I won’t claim to have always been innocent of gossiping. I’ve done it, though I generally despise myself after. In most cases, I’ve gossiped when I was frustrated with the actions of one particular person, and I don’t believe I’ve ever told a ‘lie’ while gossiping. But gossip doesn’t have to be a lie to be effective in changing people’s behavior.
This last week, though, I discovered an interesting thing about gossip. I picked it up from my Evolutionary Psychology book by David Buss. Gossiping may well have been selected for by evolution because it can carry certain benefits for the gossipers. Here’s the story.
People gossip primarily about the “relationships” of others (who is sleeping with who), and about behaviors or events that are potentially dangerous (who assaulted who, who stole from who). People also gossip more about people who are higher status rather than lower status, which explains why people gossip about presidents and celebrities more than about their servants.
But how could this serve an evolutionary purpose? Well, first consider a primitive hunting/ gathering society, which humans lived in far longer than we’ve lived in our modern technological world. In such a setting, you might be a member of a tribe of 50 to 150 individuals. Since you have a limited number of potential mating opportunities, it can be very important to know who is hooked up with who and who is potentially available. A breakup might be just the news you were waiting for, because it creates an opportunity that you didn’t have before. In that primitive society, over a period of 100,000 years or more, those who paid attention to such ‘information’ and were able to act on it to increase their mating opportunities, might have left a few more offspring than those who didn’t pay attention to this kind of thing. Any ‘slight’ increase in reproduction levels leads to an evolutionary advantage.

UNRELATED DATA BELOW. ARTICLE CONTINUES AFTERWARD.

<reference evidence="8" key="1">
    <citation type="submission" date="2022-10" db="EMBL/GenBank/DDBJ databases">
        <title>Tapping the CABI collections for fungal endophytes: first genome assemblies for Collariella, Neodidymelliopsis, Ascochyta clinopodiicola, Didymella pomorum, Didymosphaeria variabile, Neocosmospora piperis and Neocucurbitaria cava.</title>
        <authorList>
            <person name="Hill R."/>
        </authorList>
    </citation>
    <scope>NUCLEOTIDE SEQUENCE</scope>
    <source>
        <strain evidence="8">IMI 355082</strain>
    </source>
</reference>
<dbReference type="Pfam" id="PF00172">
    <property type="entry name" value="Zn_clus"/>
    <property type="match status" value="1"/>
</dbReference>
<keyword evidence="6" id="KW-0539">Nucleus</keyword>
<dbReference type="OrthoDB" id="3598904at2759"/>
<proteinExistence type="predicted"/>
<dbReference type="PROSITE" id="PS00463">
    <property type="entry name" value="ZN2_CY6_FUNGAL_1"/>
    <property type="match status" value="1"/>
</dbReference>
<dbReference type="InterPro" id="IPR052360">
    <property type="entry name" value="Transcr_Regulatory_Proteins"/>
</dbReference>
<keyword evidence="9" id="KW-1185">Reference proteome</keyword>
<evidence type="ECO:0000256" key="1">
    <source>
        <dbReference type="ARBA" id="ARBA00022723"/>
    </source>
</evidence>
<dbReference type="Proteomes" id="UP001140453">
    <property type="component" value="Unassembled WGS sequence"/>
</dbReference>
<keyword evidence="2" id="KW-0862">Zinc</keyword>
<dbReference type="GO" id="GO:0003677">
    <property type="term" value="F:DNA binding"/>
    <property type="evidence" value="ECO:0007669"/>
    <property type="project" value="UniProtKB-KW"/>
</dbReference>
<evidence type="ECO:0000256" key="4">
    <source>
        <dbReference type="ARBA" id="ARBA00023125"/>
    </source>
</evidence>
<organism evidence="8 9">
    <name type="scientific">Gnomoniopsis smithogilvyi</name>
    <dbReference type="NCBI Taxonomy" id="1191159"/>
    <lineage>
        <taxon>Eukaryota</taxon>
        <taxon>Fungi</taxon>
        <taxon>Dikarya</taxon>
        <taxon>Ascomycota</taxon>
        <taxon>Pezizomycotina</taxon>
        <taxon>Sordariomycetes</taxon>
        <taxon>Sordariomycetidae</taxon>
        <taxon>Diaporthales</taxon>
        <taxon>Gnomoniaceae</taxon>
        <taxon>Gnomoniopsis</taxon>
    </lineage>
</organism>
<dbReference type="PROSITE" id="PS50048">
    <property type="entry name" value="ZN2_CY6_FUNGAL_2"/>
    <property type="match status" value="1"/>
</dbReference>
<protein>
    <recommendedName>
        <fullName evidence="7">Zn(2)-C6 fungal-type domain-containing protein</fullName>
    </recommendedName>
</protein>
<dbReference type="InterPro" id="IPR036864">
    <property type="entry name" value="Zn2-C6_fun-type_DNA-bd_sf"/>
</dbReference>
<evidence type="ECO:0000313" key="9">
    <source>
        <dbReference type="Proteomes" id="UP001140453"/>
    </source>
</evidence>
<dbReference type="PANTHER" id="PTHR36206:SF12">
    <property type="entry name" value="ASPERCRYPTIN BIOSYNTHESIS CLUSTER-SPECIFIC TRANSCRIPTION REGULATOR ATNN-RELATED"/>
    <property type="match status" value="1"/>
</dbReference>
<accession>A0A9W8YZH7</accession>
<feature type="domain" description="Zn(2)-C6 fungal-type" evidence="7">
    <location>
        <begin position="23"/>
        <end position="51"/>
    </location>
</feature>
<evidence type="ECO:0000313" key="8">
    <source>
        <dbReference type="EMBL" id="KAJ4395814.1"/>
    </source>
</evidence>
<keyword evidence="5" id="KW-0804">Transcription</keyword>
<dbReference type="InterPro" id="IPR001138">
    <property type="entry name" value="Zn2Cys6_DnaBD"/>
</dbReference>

Similarly, the hunting/gathering folks who listened to the gossip about who is hurting someone else, such as abusing a mate, or neglecting offspring, might then have avoided linking themselves with that person, thus improving their own reproductive successes. Again, a small change might have led to an evolutionary advantage over a very long time.
Consider Crod, a hunter in my tribe 100,000 years ago. Crod goes hunting every day but seldom brings back meat. Then my friend BabYaga whispers to me that Crod never really goes far when he hunts, but just finds a quiet, shady spot and goes to sleep. She saw him when she was gathering berries. I tell my other friend, Bam-Bam, that Crod appears to be lazy. Bam-Bam tells me that Crod has been making eyes at his sister, Pom-Pom. We decide we better make sure Pom-Pom doesn’t mate with Crod or her children won’t have enough to eat. We whisper in Pom-Pom’s ear and she listens. She becomes the mate of Hukk instead, who brings home much meat every day. Pom-Pom has 11 children, 9 of whom grow up to have children of their own. Crod has one kid, with Takky, who, it is rumored, will even mate with a Neanderthal. Maybe that kid isn’t even Crod’s. And what chance does it have to grow up and have kids of its own?
Crod loses; Bam-Bam and Pom-Pom win. Gossip has served an evolutionary purpose.
I still don’t like gossip, but I sure understand it a lot better now than I did before.